C Konicki, M Chakraborty, and MP Wellman

18th Conference on Web and Internet Economics (WINE), pp. 132-149, December 2022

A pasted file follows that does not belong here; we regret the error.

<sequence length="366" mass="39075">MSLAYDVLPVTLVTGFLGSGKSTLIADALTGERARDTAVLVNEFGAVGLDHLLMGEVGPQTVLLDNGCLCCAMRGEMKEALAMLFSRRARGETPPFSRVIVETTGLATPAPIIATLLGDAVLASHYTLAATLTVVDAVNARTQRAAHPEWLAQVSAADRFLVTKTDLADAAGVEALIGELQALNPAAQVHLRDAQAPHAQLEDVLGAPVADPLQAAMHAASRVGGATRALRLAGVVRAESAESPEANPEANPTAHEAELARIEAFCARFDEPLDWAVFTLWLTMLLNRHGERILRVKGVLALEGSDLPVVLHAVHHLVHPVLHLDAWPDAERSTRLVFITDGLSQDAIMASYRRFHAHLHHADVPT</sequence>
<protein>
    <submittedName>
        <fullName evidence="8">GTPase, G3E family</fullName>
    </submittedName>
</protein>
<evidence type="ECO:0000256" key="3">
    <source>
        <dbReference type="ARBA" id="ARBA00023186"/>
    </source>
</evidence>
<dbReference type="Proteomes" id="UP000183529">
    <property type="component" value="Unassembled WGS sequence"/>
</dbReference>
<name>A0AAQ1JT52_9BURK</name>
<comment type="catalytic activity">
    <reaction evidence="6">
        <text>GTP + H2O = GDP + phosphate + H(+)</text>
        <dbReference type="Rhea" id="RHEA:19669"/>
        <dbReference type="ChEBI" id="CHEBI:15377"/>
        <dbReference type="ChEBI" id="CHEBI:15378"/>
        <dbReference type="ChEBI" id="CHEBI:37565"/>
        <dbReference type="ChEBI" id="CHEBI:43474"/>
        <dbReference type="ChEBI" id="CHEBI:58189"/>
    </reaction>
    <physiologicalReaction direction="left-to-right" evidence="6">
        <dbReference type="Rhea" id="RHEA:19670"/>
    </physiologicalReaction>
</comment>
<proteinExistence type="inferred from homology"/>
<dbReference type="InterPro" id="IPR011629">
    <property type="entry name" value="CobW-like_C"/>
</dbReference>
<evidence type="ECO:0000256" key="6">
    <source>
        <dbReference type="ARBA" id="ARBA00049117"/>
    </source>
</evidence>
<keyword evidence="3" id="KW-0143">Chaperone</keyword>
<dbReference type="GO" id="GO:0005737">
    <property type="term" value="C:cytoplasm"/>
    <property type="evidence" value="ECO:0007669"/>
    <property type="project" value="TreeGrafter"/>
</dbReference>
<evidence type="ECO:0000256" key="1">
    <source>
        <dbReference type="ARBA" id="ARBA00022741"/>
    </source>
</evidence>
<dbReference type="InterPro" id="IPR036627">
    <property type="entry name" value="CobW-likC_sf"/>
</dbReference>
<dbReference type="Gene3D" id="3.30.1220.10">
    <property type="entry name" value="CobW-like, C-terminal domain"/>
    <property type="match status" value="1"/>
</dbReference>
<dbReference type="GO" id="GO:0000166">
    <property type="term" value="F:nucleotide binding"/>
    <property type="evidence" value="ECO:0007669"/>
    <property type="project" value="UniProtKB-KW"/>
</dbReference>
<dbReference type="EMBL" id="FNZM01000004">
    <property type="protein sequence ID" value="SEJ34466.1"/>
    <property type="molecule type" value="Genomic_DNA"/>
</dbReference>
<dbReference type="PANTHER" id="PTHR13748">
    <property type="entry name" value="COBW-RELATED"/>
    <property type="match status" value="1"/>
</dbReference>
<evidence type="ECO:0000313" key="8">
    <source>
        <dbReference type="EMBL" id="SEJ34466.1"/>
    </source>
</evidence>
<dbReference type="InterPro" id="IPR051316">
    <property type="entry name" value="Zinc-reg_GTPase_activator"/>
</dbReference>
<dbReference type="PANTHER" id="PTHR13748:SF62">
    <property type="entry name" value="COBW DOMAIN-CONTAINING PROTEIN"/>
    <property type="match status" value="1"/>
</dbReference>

Empirical game-theoretic analysis (EGTA) is a general framework for reasoning about complex games using agent-based simulation. Data from simulating select strategy profiles is employed to estimate a cogent and tractable game model approximating the underlying game. To date, EGTA methodology has focused on game models in normal form; though the simulations play out in sequential observations and decisions over time, the game model abstracts away this temporal structure. Richer models of extensive-form games (EFGs) provide a means to capture temporal patterns in action and information, using tree representations. We propose tree-exploiting EGTA (TE-EGTA), an approach to incorporate EFG models into EGTA. TE-EGTA constructs game models that express observations and temporal organization of activity, albeit at a coarser grain than the underlying agent-based simulation model. The idea is to exploit key structure while maintaining tractability. We establish theoretically and experimentally that exploiting even a little temporal structure can vastly reduce estimation error in strategy-profile payoffs compared to the normal-form model. Further, we explore the implications of EFG models for iterative approaches to EGTA, where strategy spaces are extended incrementally. Our experiments on several game instances demonstrate that TE-EGTA can also improve performance in the iterative setting, as measured by the quality of equilibrium approximation as the strategy spaces are expanded.